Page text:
Tennessee Valley Authority to Approve Plans to Buy Kentucky Coal for Plants

- The Tennessee Valley Authority will award a record $2.4 billion of contracts today to supply its second biggest plant with coal from its own service territory over the next 20 years.

TVA directors are expected today to approve plans to buy high- sulfur coal primarily from Western Kentucky to fuel its Paradise Fossil Plant. The federal utility is installing another scrubber and selective catalytic reduction devices at the Drakesboro, Ky., plant over the next three years to allow it to burn coal from the Illinois basin region of Western Kentucky and southern Indiana and Illinois.

Currently, TVA burns a mixture of high-sulfur Kentucky coal in the two units at Paradise which already have scrubbers with low- sulfur coal hauled from Wyoming in the other unit.

"We're making major investments in pollution control equipment at Paradise, which will allow us to burn the cheaper, high-sulfur coal from the region," said Richard Rea, TVA's manager of fossil fuel acquisitions.

"We agreed to put these contracts out for a longer period to help some of these coal suppliers to get the assurances to open new mines or reactivate old mines. These are the best prices available in the market for this type of arrangement."

The contracts with Alliance Coal LLC, Resource Sales Inc. and SCB Coal stretch out until 2024 at a maximum cost of $2.4 billion. The contracts are the longest negotiated by TVA in over 20 years. But TVA officials said the longer contract terms are needed to help spur investments in coal mining activities in the Illinois basin.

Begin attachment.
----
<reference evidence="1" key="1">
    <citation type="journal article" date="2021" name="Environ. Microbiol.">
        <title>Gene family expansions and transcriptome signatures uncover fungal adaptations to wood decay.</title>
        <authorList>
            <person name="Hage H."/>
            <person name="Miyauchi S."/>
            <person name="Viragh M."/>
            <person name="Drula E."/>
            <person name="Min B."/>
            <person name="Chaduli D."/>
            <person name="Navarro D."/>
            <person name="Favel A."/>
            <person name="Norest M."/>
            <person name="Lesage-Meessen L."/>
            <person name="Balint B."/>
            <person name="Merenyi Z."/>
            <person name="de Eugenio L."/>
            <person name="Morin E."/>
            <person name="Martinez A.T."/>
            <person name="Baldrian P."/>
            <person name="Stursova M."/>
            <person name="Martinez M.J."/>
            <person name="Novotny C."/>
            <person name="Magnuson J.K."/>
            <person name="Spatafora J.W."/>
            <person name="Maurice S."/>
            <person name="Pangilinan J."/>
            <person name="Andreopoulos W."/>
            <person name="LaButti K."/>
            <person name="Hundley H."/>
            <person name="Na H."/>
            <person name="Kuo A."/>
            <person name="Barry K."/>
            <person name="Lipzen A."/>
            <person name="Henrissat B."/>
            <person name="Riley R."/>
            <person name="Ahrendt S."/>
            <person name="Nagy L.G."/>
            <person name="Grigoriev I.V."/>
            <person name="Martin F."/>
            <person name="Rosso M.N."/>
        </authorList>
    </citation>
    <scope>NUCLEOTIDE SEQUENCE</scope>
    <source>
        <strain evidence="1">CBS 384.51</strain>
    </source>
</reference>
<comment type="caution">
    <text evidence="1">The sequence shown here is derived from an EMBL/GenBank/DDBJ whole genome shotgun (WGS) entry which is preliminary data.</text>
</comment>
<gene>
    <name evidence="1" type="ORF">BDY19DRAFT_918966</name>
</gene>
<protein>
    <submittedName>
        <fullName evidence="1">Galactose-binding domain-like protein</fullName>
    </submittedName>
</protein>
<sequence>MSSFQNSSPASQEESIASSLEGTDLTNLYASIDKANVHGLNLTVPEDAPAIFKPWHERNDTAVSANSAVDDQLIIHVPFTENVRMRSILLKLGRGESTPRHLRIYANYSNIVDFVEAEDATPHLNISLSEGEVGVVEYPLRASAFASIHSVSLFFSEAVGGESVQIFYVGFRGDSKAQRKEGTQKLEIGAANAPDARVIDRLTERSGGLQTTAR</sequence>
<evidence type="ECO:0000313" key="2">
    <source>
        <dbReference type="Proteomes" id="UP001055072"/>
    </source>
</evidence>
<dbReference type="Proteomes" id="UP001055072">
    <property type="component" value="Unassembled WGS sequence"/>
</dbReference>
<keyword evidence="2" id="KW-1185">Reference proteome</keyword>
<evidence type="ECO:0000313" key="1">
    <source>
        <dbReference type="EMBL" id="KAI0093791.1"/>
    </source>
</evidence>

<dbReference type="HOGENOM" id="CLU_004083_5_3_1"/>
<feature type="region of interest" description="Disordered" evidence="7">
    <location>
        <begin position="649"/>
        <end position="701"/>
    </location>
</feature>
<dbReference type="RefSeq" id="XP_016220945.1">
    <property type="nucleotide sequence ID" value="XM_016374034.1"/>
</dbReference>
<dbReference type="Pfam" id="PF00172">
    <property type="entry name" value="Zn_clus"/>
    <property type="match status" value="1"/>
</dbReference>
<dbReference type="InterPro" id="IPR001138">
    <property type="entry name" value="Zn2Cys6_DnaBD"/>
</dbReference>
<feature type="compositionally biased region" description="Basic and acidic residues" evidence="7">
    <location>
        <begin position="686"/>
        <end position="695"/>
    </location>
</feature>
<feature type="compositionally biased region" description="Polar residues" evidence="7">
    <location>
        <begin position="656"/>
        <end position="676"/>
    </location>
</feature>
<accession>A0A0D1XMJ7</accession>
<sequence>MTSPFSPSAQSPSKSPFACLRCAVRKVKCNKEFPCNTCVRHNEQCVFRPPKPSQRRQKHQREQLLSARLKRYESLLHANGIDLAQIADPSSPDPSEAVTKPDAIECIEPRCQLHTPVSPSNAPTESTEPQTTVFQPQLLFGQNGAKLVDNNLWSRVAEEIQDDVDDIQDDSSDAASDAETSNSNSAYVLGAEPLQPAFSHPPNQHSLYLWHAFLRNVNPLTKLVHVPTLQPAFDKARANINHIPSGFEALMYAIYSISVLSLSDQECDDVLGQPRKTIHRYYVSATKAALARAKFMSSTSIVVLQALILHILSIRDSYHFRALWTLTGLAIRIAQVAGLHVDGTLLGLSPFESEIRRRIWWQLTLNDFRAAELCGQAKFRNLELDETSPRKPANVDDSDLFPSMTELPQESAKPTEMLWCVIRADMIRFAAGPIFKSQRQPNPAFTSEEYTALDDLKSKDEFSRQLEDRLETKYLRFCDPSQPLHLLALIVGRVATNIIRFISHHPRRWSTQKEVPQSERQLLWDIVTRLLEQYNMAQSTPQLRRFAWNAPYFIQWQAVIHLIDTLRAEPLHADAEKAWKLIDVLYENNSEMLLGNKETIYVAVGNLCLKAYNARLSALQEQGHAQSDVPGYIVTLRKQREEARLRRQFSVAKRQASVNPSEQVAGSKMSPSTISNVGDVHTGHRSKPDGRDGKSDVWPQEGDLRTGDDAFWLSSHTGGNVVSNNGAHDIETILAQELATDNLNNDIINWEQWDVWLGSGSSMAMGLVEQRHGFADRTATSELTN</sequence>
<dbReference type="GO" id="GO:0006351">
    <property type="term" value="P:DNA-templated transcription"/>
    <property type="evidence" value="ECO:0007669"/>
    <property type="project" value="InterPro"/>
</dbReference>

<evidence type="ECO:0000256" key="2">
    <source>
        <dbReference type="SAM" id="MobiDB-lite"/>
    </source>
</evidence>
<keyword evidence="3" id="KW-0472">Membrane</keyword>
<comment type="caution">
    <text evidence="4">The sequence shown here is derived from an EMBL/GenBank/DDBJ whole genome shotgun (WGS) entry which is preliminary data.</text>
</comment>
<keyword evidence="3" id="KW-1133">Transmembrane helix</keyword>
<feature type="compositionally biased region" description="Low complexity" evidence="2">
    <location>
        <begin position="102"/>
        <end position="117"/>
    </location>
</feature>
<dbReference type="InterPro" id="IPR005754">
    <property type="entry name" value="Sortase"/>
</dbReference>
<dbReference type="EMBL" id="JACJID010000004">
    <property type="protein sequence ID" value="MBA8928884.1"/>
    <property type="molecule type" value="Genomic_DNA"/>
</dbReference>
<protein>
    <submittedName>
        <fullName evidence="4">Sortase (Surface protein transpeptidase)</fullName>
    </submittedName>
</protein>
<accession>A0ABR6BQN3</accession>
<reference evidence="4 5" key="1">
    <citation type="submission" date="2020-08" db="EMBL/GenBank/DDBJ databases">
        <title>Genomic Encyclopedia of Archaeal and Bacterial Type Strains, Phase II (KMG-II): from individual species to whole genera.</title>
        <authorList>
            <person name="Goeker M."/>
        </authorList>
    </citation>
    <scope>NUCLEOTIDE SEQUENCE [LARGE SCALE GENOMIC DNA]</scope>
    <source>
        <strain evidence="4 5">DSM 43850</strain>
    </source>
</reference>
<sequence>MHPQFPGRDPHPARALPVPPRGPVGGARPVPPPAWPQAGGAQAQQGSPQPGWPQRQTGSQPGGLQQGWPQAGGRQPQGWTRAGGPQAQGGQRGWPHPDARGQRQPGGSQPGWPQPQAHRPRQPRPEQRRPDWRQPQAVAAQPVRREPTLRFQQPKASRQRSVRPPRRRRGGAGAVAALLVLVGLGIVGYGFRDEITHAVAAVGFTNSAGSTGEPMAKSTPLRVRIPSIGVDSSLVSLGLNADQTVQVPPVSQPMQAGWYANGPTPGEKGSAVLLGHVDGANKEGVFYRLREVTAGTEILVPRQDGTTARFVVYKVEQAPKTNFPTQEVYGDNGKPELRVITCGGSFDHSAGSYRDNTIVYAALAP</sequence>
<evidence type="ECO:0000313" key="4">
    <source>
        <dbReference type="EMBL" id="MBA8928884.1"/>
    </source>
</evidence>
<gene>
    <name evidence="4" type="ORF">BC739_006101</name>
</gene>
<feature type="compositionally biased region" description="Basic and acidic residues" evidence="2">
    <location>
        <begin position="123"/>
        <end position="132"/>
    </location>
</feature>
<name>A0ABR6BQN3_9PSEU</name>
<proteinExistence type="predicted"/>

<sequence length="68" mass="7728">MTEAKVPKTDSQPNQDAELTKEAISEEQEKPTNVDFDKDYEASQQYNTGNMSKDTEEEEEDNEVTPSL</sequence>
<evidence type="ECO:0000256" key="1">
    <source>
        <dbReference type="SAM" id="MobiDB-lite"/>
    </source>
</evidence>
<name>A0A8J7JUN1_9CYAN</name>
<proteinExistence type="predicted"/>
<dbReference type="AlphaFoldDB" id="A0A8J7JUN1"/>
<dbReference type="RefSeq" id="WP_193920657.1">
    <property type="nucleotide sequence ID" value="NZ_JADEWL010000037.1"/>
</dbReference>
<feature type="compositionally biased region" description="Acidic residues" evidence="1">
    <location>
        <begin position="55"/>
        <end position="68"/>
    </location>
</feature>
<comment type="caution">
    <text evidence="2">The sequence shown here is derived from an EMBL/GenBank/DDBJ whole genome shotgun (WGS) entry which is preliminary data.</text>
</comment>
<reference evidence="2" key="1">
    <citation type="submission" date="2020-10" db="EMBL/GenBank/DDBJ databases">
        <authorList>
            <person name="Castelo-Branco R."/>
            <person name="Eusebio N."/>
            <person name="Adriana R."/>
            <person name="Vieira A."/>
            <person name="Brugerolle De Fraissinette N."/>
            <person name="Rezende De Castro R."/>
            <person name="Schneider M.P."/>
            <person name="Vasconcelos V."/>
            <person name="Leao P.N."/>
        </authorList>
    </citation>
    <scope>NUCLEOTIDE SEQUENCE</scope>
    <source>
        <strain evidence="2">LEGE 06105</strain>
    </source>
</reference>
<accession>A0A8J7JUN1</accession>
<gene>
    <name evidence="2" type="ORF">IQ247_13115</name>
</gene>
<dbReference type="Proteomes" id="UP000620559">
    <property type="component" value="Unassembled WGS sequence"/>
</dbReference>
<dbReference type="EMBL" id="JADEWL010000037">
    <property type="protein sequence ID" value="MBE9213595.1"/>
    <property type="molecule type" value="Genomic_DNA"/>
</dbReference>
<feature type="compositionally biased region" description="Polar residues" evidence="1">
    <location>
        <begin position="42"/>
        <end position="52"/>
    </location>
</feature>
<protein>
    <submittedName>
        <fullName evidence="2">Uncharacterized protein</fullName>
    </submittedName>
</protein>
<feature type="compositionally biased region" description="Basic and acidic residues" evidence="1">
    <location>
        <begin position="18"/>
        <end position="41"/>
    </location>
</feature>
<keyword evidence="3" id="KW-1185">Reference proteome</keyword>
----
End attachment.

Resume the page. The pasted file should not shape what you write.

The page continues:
"We have been urging TVA to do this for years and this is a very positive move forward for our Western Kentucky suppliers," said William J. Grable, executive director of the Kentucky Coal Council. "There has been a lot of consolidation and closings of mines in Western Kentucky, but this should help give enough time and volume to sustain and revive some of these operations."

Mr. Grable said coal production in Kentucky has dropped over the past few years. The Blue Grass state, once the nation's biggest coal producing state and one of seven states served by TVA, now trails Wyoming and West Virginia in total coal production. TVA built the Paradise plant from 1959 to 1970 in the midst of the Western Kentucky coal fields.

"This is the type of coal this plant was designed to burn," Mr. Grable said. "These contracts are important in underscoring the fact that coal is going to remain a dominant source of energy in our country for many, many years."

Mr. Grable said the United States has a 250-year supply of coal at current consumption rates.

With a capacity of 2,273 megawatts, Paradise in second only to the Cumberland Fossil Plant in electricity generation among TVA power plants.

TVA installed two scrubbers at Paradise in the 1990s and is installing a third scrubber by 2006 under a $1.5 billion scrubber program at four TVA plants by Advatech LLC. The scrubber project under way at Paradise is the first of five additional scrubbing devices planned over the next decade by TVA.

"By the end of the decade, TVA will have invested more than $5 billion since the 1970s to achieve a 75 percent reduction of nitrogen oxides during the summer ozone season and a 85 percent annual reduction of sulfur dioxide emissions," TVA spokeswoman Barbara Martocci said.

Paradise burns about 7 million tons of coal a year, TVA spokesman Gil Francis said.

Stephen Smith, executive director of the Knoxville-based environmental group known as the Southern Alliance for Clean Energy, said his group recognizes that TVA will likely continue to rely upon coal-fired electricity generation for several more decades.

"TVA is making the investments to install best control technology at Paradise, which we think should have been done long ago," he said. "But it's probably a safe bet that this plant is going to be needed by TVA for at least the next 20 years."

Dr. Smith said environmental groups would like TVA to develop a new integrated power plan for the future before making additional long-term commitments for particular power sources without public debate.

"But this is not a project we are necessarily going to fight," he said.


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